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New buyers hold the keys to recovery

ERIC RUTH Delaware Online
The News Journal/JENNIFER CORBETT. First-time home buyer Allison Rainey, 27, takes her final walk-through Thursday before closing on her home in Wilmington's Highlands neighborhood. Rainey and others are helping revive Delaware's residential real-estate market.

The News Journal/JENNIFER CORBETT. First-time home buyer Allison Rainey, 27, takes her final walk-through Thursday before closing on her home in Wilmington's Highlands neighborhood. Rainey and others are helping revive Delaware's residential real-estate market.


Allison Rainey is a quiet sort of woman, a 27-year-old veterinary technician with a pair of spaniels and a dream of owning a home. Yet, in a small way, the fate of Delaware's economy may rest on people like her.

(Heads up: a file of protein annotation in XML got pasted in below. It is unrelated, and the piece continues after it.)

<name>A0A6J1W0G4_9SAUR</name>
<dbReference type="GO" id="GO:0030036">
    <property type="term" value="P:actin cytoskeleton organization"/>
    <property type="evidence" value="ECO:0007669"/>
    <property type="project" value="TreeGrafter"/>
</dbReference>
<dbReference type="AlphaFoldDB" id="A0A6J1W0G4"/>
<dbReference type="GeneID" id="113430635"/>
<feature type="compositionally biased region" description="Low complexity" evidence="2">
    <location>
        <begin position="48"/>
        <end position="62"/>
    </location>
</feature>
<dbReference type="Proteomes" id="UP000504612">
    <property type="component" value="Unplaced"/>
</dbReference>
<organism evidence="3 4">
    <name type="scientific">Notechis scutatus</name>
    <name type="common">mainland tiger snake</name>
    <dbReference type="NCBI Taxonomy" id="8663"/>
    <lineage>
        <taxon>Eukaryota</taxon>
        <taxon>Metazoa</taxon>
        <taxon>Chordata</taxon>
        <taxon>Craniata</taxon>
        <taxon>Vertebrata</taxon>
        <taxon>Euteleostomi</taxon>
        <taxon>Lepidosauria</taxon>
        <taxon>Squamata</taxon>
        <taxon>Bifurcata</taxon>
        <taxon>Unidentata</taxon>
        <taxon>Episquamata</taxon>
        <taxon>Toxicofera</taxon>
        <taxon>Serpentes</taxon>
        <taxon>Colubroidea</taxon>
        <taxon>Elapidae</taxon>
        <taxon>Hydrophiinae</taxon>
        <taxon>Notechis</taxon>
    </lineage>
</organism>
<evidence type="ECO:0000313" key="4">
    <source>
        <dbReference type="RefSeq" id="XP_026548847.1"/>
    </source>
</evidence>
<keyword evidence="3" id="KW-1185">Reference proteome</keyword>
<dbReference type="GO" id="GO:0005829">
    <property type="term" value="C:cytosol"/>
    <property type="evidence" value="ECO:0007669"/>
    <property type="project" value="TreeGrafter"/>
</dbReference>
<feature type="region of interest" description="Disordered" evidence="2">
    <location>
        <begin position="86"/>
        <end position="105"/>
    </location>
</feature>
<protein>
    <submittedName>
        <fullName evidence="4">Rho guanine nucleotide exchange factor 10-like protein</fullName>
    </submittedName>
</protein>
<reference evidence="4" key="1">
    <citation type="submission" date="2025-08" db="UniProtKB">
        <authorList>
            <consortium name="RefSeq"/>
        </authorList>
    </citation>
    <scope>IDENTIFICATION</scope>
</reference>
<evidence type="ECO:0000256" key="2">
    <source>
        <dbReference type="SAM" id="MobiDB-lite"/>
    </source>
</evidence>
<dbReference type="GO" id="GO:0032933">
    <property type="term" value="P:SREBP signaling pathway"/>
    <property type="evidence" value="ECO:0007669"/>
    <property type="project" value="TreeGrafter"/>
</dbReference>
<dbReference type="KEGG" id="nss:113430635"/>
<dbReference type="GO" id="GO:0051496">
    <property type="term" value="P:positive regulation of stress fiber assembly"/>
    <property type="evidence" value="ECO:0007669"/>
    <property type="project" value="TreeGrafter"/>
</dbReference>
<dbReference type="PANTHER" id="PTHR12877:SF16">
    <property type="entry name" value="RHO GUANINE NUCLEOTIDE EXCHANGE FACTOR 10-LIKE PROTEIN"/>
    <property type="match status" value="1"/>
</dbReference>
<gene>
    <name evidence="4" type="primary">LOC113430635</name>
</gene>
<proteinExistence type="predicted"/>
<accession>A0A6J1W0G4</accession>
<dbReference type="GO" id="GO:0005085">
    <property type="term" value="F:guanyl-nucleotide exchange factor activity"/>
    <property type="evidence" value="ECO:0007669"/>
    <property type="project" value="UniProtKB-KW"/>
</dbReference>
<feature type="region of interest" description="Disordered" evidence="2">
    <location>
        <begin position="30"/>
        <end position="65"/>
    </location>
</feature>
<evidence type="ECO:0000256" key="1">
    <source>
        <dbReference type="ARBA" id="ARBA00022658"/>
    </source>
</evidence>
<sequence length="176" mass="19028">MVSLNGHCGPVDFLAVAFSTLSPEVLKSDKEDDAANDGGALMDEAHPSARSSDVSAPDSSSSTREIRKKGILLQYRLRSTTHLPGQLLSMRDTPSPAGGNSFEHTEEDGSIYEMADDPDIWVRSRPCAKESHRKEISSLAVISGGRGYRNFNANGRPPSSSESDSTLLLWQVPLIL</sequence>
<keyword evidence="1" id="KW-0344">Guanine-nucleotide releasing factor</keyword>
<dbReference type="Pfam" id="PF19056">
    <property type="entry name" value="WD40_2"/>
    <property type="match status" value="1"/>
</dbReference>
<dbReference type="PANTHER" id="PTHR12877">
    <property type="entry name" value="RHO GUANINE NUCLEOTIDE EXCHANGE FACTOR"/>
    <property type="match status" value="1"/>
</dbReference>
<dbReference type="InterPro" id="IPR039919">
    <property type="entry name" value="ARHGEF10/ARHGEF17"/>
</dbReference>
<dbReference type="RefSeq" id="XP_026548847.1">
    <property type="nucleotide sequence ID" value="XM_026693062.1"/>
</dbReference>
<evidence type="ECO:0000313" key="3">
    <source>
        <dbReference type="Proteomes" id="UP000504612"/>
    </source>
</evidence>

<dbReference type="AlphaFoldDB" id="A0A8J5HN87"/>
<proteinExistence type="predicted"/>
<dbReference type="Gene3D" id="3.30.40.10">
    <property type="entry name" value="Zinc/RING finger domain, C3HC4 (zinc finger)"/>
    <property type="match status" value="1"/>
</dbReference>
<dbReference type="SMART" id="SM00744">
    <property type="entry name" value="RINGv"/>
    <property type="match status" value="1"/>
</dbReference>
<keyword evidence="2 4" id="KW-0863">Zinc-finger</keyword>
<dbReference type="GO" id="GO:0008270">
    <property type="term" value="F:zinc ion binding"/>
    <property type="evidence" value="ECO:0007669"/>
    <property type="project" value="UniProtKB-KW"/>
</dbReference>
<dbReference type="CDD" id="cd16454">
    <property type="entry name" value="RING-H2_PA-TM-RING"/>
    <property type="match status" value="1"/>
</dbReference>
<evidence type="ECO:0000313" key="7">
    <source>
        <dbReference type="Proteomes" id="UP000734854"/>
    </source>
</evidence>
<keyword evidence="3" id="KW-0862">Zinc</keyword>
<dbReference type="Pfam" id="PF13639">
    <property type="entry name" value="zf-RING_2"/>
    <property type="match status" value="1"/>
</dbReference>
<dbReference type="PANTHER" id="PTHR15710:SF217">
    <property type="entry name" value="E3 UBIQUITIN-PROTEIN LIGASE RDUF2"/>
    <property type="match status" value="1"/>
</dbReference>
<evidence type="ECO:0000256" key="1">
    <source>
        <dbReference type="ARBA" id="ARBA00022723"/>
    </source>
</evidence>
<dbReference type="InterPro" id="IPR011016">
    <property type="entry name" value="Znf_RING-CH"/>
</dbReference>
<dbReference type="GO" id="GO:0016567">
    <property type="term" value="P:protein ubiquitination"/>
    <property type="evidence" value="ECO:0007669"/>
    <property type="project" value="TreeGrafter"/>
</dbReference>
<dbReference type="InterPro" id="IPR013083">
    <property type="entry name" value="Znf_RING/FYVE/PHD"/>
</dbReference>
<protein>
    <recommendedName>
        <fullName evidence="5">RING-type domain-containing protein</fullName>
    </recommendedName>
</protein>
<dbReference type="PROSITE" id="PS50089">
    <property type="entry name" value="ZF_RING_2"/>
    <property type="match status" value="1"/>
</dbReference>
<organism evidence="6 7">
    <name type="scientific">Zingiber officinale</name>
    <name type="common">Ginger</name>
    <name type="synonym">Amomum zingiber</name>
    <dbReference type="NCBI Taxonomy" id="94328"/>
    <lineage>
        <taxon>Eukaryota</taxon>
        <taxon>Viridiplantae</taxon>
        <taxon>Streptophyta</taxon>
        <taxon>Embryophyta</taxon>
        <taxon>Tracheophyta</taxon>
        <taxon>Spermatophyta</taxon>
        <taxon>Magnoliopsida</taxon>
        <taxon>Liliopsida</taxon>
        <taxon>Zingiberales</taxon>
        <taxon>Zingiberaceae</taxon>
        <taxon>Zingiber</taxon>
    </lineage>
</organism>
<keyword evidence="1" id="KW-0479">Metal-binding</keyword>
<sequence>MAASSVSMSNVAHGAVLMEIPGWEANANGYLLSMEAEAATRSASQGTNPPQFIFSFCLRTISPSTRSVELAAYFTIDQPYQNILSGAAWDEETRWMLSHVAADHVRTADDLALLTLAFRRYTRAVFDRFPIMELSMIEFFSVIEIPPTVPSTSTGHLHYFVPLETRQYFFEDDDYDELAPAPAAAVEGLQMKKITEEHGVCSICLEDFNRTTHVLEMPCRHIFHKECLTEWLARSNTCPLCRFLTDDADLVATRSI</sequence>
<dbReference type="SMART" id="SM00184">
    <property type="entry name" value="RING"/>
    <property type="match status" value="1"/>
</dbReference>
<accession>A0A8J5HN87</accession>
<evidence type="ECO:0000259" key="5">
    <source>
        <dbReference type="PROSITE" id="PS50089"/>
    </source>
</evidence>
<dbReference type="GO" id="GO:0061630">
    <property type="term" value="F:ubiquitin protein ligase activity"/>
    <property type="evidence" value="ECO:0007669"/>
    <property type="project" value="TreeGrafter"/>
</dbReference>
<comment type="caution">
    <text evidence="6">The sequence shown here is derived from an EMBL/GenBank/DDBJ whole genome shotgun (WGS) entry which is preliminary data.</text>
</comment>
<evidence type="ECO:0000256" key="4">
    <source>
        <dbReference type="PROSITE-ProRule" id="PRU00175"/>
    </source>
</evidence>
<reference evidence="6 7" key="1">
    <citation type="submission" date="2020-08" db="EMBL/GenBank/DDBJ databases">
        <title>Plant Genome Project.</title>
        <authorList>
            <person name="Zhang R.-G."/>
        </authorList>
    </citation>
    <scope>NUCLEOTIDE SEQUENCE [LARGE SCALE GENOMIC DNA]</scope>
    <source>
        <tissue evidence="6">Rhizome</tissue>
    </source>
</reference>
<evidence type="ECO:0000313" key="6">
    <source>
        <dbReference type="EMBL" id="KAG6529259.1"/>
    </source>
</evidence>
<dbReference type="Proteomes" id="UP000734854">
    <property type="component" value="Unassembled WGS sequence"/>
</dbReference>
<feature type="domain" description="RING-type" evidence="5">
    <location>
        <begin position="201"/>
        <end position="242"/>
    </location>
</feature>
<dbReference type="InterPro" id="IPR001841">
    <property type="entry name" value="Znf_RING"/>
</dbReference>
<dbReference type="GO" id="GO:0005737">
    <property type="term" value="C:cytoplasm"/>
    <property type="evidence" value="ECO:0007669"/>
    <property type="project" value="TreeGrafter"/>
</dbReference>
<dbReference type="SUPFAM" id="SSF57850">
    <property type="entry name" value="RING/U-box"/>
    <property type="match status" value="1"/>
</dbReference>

It's Rainey and first-time home buyers like her who are helping to lift the Delaware residential real-estate market from its long, rocky slide, real-estate agents say.

Signs of renewed -- if restrained -- vigor in the housing market this spring have been spurred by first-timebuyers, many who have been waiting on the sidelines for months for prices to bottom out, credit markets to loosen up and job security to solidify.

Rainey finally pulled the trigger this week, closing on a home in Wilmington's Highlands, a step made possible for her and many others by an alignment of market-driving factors -- low interest rates, an $8,000 federal tax inventive for first-time buyers and the best housing prices in years.


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